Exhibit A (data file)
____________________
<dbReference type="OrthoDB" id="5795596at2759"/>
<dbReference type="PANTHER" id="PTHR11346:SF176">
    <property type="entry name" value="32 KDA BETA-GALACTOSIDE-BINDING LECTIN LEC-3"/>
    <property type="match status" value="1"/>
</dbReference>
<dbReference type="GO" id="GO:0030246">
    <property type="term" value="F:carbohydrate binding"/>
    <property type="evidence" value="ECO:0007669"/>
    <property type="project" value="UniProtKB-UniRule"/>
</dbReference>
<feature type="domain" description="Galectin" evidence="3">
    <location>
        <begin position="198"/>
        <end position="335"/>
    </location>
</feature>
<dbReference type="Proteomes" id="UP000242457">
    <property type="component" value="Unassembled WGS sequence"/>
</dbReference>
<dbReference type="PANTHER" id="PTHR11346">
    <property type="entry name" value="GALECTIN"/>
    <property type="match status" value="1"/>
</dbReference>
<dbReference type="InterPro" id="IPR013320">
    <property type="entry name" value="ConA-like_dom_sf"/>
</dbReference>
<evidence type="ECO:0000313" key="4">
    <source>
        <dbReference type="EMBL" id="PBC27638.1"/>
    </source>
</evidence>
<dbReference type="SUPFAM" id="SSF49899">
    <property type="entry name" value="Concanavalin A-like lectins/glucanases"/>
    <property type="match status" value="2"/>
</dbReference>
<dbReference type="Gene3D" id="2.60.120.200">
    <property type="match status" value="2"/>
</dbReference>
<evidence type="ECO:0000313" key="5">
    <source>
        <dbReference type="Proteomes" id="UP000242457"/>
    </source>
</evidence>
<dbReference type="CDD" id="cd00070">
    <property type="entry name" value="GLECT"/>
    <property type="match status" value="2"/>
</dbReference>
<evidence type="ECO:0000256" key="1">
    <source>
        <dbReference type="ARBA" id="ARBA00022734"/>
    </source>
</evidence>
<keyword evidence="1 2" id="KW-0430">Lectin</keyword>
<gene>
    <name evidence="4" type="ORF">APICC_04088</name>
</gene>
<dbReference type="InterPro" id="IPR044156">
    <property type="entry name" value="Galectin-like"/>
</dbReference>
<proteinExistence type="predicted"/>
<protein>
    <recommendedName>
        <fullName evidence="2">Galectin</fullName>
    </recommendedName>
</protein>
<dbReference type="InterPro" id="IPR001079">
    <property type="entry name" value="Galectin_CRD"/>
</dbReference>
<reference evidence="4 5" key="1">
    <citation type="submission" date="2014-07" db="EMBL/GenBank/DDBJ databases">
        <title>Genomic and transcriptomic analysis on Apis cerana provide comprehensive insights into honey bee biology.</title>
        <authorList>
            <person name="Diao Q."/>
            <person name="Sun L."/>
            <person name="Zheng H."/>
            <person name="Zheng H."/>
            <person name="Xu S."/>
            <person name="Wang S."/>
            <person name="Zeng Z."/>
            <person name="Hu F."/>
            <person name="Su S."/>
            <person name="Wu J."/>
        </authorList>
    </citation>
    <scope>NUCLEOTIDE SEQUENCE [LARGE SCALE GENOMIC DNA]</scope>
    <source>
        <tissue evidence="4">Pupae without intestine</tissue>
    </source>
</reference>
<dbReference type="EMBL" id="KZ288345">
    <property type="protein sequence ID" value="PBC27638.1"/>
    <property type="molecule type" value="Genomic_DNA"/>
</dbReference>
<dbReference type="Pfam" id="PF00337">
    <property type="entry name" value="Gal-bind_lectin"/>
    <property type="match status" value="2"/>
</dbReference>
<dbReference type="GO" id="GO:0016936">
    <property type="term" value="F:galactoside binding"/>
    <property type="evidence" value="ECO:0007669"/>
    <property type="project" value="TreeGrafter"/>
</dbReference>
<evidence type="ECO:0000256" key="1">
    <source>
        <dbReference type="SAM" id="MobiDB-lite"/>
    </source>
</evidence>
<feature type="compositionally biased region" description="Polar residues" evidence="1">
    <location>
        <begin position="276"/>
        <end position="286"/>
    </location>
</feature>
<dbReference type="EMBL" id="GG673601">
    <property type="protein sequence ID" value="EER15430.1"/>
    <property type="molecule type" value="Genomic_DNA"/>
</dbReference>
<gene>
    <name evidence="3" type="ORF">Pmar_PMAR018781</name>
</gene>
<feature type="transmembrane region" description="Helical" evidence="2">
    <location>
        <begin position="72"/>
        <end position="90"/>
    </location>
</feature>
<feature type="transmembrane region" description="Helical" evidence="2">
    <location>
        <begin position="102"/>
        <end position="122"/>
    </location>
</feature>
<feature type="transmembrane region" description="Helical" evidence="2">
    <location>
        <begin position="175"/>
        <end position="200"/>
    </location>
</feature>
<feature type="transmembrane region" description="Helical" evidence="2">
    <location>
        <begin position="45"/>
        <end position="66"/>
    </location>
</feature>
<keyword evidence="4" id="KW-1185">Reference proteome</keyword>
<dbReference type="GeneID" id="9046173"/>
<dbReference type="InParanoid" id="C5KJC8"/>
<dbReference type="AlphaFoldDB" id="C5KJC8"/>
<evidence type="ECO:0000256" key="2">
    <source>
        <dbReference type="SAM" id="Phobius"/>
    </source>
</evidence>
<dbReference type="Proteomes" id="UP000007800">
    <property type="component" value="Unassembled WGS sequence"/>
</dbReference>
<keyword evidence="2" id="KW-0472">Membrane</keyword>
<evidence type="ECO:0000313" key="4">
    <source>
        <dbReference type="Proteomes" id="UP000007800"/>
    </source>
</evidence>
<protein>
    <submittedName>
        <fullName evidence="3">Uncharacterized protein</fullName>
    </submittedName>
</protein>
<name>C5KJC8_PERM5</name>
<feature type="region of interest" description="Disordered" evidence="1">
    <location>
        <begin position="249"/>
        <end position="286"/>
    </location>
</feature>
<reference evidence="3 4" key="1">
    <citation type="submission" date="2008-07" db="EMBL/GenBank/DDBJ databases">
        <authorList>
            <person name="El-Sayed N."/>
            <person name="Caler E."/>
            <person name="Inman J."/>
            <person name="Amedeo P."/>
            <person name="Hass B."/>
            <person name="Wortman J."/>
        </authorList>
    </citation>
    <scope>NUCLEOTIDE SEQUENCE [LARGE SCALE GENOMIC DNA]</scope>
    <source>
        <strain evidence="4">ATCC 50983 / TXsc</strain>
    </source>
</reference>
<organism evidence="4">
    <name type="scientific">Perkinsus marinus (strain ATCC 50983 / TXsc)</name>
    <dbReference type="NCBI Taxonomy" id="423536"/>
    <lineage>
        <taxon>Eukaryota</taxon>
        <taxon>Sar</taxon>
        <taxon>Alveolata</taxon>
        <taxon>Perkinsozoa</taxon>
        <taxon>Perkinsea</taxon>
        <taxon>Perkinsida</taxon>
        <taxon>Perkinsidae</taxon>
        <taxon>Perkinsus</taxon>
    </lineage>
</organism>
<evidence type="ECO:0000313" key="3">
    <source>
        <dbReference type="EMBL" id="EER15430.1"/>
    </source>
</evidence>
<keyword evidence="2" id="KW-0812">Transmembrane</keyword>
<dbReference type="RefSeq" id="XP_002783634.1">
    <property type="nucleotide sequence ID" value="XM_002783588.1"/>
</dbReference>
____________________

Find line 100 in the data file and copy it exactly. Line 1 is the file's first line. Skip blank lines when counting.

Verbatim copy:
    <property type="evidence" value="ECO:0007669"/>